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"The pendulum always swings twice: Disparate impact under the Obama, Trump, and Biden administrations" by Jeffrey P. Naimon and Sasha Leonhardt (American Bar Association Consumer Financial Services Committee Newsletter)

American Bar Association

Sasha Leonhardt, Jeffrey P. Naimon

For over forty years, courts took the lead on interpreting the Fair Housing Act’s (“FHA’s”) prohibition on discriminatory housing practices, including home mortgage lending. While different administrations have varied as to whether the Supreme Court’s disparate impact theory from the Griggs v. Duke Power employment discrimination case should be used to establish discrimination under the FHA, courts generally were willing to extend disparate impact to housing as well. Over decades of real-world experience, federal courts created a burden-shifting test to determine whether a housing provider engaged in discrimination.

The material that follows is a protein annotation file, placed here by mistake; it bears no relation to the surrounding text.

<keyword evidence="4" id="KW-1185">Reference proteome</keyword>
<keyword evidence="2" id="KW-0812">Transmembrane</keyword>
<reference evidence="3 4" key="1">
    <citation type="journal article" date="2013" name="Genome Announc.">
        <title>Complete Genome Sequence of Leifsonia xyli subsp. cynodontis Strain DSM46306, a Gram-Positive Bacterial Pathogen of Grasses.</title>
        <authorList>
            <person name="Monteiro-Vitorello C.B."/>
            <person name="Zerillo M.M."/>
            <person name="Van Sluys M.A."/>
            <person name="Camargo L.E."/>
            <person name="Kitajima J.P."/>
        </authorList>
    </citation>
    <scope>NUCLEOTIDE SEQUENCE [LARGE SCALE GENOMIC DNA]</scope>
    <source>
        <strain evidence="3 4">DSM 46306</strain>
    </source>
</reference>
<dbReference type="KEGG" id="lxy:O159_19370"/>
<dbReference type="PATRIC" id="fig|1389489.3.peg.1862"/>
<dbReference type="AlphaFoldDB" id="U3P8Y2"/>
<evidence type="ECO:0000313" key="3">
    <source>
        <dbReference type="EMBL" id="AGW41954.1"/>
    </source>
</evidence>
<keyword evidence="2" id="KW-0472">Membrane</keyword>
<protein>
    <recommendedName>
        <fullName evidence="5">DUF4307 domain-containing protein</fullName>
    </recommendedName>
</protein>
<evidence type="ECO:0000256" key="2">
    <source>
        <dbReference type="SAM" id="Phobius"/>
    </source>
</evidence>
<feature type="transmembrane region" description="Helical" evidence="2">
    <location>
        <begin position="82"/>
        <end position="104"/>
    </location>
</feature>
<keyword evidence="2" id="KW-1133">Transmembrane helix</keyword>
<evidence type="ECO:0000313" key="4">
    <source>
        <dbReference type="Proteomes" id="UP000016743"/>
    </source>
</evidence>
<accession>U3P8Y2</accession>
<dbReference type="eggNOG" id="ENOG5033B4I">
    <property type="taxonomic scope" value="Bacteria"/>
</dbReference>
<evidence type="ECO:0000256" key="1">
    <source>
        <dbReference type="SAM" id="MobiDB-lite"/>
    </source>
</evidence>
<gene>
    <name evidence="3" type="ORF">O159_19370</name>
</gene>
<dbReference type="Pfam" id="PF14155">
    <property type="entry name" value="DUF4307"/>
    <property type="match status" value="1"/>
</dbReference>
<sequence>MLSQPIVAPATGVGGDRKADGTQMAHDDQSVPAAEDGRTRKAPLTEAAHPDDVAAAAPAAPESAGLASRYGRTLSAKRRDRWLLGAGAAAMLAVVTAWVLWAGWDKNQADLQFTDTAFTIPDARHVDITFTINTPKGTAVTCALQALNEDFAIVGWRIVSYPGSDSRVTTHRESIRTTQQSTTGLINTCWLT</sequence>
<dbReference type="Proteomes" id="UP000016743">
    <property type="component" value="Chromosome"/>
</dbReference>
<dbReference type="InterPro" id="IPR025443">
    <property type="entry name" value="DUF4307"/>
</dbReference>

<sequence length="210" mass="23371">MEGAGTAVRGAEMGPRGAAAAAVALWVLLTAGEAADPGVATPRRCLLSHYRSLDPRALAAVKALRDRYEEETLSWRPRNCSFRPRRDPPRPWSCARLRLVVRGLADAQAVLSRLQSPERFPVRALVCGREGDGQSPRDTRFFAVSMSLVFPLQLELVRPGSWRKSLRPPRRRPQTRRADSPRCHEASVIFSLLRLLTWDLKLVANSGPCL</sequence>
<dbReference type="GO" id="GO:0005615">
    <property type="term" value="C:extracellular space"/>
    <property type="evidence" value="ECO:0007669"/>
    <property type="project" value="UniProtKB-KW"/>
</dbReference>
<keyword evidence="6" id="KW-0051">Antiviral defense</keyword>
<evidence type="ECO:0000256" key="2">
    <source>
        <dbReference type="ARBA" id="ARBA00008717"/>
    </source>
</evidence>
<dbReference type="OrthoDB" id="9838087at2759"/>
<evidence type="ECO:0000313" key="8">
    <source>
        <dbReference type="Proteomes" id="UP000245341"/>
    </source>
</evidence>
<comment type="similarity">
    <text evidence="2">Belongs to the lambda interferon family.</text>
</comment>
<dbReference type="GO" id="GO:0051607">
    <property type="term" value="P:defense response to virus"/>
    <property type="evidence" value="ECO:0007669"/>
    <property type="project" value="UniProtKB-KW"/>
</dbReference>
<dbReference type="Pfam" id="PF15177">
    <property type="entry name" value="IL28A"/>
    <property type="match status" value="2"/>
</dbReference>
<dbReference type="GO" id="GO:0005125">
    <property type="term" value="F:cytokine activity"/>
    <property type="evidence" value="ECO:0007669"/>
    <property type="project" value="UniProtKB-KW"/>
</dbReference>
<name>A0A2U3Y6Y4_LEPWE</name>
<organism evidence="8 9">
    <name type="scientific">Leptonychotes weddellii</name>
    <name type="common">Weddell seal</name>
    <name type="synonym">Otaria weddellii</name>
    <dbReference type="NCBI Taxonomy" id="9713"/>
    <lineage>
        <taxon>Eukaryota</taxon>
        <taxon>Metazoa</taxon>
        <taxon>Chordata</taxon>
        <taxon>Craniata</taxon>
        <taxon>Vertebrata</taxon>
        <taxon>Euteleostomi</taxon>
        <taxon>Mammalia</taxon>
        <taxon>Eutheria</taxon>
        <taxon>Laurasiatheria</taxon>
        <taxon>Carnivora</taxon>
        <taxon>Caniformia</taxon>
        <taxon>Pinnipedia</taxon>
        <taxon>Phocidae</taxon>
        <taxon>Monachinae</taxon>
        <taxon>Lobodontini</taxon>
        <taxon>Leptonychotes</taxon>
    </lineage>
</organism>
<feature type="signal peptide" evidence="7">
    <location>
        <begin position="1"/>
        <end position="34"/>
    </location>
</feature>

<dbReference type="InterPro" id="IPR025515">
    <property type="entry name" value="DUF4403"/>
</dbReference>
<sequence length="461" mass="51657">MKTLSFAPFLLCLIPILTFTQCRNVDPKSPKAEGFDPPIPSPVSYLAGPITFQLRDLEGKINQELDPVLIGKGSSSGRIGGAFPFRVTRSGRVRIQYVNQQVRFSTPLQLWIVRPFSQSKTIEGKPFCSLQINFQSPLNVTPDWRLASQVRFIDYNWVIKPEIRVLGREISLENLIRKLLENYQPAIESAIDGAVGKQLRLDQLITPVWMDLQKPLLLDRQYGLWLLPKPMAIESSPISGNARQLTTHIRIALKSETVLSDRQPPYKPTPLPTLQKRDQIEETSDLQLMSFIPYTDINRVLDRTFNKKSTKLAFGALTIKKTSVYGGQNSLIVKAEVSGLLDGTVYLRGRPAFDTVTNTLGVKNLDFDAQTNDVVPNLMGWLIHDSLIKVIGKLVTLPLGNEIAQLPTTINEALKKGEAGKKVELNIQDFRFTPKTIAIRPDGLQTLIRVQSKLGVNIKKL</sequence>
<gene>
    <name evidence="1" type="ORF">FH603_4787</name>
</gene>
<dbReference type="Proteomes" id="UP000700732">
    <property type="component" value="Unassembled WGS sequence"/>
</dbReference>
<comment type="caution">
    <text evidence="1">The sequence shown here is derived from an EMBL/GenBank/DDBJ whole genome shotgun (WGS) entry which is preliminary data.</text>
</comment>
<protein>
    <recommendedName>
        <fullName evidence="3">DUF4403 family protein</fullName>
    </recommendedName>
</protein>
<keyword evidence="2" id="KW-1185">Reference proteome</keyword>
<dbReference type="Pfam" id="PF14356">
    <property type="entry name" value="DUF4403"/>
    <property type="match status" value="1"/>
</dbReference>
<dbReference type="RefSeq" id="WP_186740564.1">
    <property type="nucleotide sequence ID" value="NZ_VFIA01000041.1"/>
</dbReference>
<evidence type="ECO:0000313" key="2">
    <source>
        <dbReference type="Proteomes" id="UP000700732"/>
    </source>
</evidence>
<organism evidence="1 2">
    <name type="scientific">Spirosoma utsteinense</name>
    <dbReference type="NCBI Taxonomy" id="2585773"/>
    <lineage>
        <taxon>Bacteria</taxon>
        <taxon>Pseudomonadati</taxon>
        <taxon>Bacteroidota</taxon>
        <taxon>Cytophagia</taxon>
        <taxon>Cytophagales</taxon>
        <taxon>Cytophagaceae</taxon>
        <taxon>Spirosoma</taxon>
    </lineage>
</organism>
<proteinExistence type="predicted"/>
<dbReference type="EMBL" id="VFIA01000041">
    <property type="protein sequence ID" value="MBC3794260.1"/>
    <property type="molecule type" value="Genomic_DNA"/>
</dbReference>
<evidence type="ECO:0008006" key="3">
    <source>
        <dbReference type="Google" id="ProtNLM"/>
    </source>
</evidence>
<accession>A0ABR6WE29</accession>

During the Obama administration, several FHA disparate impact cases began moving through federal appeals courts and toward the Supreme Court, threatening to give the Court the opportunity to narrow or eliminate the use of disparate impact under the FHA.[1] In response, the Obama administration’s Department of Housing and Urban Development (“HUD”) worked with the Department of Justice to promulgate HUD’s first disparate impact rule in 2013. During the next eight years, both presidential administrations and the Supreme Court have swung the pendulum of what disparate impact means back and forth several times. In a market where housing is built to last for decades and thirty years is a standard term for a home mortgage loan, these oscillating views of disparate impact have created challenges for consumers, housing advocates, mortgage lenders, home builders, and local governments establishing housing polices for American families.

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